@ginidietrich Yes, i can imagine it, although it is not necessarily how I would describe my work to a prospective client. The definition we are talking about is mainly for those in the profession -- how we view what we do..

Consider this analogy. A physician can be defined as a professional dedicated to promoting the health and wellness of his/her clients or as someone who conducts physical exams, does tests and prescribes pills.

Likewise, a PR professional can be defined as someone who uses strategic communication to establish relationships and enhance visibility and reputation of a client/employer in order to advance the client's mission or as someone who writes press releases, maintains a web site and write blogs and social media posts, etc.

The issue is goals as opposed to means.

maddiegrant
maddiegrant

@dmrosen9 thanks for the comment but I totally disagree. I think marketing is an ongoing proactive effort to "tell the story" of a company - here's why we exist, what we sell, and why you want to buy from us". PR is about getting that story out at very specific times to very specific people - eg the press - in order to reach more people than you would normally reach through normal marketing efforts - eg for a product launch. I also don't think people can do both well - that's why you get "veiled sales pitches" and complete unpreparedness when there's customer backlash.

maddiegrant
maddiegrant

@ginidietrich to me advertising is very specific - ad placement in mainstream media (TV, newspapers, websites, brochures, email newsletters etc) where you pay money for the placement of an ad. (Or as Andy Sernovitz says, the cost of being boring). PR is earned media - you send out information through various channels via your PR person or firm and use their relationships (but not money) to get traditional media mentions. So for example as an author I paid a PR firm to help me do a national radio tour. I could not have paid the radio stations directly to interview me, nor was I interested in paying to advertise to those stations listeners via a radio spot.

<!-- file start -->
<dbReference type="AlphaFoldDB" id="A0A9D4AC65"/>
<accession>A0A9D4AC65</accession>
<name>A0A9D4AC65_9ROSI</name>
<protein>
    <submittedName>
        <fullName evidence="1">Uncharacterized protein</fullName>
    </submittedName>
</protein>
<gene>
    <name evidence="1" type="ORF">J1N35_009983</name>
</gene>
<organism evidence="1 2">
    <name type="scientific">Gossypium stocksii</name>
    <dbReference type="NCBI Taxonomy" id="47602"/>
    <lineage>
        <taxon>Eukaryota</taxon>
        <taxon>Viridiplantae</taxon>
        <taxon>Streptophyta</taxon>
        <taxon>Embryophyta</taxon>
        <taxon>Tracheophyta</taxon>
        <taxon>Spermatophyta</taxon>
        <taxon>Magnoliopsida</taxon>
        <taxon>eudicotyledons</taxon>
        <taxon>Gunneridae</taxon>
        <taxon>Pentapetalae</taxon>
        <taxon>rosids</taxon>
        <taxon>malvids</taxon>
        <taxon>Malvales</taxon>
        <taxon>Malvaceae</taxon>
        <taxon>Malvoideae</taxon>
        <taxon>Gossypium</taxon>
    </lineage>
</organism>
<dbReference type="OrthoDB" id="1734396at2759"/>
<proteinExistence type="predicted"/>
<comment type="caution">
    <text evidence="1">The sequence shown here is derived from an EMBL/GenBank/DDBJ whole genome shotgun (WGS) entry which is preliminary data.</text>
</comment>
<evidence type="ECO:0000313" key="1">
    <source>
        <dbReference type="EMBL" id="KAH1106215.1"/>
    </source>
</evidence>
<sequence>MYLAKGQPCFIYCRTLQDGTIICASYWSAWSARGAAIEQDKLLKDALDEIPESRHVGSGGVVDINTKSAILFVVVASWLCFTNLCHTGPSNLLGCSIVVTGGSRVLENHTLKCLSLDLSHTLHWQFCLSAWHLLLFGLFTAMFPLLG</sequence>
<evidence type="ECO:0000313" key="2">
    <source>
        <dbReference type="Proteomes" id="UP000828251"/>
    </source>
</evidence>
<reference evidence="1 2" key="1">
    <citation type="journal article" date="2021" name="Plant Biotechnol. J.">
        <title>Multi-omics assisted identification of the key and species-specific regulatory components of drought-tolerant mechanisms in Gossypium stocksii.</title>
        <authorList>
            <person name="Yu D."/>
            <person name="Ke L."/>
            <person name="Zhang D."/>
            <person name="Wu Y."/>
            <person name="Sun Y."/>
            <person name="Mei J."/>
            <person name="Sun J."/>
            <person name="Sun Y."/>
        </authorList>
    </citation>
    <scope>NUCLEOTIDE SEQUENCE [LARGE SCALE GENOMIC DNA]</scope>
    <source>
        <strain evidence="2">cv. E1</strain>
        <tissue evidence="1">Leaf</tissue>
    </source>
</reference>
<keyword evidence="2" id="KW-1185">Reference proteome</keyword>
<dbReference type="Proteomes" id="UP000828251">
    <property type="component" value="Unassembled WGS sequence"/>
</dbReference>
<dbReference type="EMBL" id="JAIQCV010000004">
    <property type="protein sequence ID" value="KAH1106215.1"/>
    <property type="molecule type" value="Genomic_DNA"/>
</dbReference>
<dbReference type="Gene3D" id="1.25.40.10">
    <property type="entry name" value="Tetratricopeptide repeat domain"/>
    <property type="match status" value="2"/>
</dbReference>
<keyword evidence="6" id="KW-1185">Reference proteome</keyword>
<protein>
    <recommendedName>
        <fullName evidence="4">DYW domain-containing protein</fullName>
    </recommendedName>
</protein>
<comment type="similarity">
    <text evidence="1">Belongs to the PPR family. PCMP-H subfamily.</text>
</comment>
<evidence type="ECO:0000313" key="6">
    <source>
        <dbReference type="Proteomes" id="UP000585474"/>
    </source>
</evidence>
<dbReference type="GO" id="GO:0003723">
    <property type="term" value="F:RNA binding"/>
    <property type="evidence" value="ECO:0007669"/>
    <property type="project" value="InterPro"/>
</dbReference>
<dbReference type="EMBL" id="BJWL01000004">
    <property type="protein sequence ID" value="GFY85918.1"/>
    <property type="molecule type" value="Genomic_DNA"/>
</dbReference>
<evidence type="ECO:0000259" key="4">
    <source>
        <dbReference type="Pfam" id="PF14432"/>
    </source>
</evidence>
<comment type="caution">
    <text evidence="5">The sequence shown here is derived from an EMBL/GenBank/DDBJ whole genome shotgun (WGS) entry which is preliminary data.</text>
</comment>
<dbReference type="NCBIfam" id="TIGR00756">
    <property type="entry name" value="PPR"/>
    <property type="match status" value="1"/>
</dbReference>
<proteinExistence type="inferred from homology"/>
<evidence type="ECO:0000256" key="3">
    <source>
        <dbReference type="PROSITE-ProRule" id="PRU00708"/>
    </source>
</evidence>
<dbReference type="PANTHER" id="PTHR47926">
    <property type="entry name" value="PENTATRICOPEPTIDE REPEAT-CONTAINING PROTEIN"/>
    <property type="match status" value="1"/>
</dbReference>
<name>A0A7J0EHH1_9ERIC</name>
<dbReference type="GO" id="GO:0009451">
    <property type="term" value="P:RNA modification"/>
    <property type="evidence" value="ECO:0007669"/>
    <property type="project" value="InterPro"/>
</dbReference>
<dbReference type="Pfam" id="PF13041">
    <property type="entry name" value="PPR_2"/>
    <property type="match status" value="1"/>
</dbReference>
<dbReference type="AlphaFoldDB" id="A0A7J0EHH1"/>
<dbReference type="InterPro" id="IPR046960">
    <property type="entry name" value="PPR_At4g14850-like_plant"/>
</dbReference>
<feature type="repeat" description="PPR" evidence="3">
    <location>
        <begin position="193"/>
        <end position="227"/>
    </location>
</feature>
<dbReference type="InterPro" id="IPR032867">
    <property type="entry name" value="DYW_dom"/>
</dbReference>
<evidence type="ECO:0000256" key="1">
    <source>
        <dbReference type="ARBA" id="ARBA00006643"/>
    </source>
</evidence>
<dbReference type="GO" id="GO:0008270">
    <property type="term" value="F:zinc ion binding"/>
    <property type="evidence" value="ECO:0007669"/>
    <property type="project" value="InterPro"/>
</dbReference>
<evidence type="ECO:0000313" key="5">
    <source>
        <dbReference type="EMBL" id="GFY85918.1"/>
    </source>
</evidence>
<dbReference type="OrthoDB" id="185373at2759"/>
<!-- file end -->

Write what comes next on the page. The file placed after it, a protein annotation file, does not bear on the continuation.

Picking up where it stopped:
Now I get that these definitions are very traditional views of what PR does - but to me, the reason social media has been so disruptive to the PR industry is that now I, the small biz owner, can hypothetically skip paying a PR firm to get me "eyeballs", if I am able to go direct to the media by, for example, having an awesome blog and a community to share my stories and thereby having a journalist pick up the story directly from their Twitter stream. (Off topic - this is why the idea of the "social media release" has never taken off - you can put lipstick on the press release pig, but if the company doesn't need that PR layer in the first place, it won't waste time or budget on that.)

So nowadays, the job of marketing is to optimize content to push it out into the stream - to make it SEO-friendly, to make it shareable, to make it interesting, to give it personality. So what's the job of PR? To me it's now those first few things on your list - crisis planning, and issues management. It's reactive- to help a company be prepared for crises (Komen I'm talking to you) - where marketing is proactive.

Thoughts?

dmrosen9
dmrosen9

@ginidietrich@maddiegrant PR and marketing can both be considered forms of communication. PR seeks to enhance visibility and understanding and establish long term relationships that will predispose audiences to be responsive to marketing down the road. Marketing comes at the end of the road. It seeks immediate response. While the disciplines and goals are different, the same person or department can do both. That said, if the same person or department does both, their PR work is more likely to perceived as veiled sales pitches than would be the case if PR and marketing worked independently. And truth to tell, they are too often right.

If I were writing the article you describe or making the case directly to business owners I would try to get them to understand the distinctions and the value that each brings to the company and respect their different approaches to communication.

ginidietrich
ginidietrich moderator

@maddiegrant OK. I agree with you. But let's say you're writing an article for a major business publication about the difference between PR and advertising. Your audience are small business owners and leaders at smaller companies. So they don't have the internal staff you describe. How would you describe the difference between the two disciplines?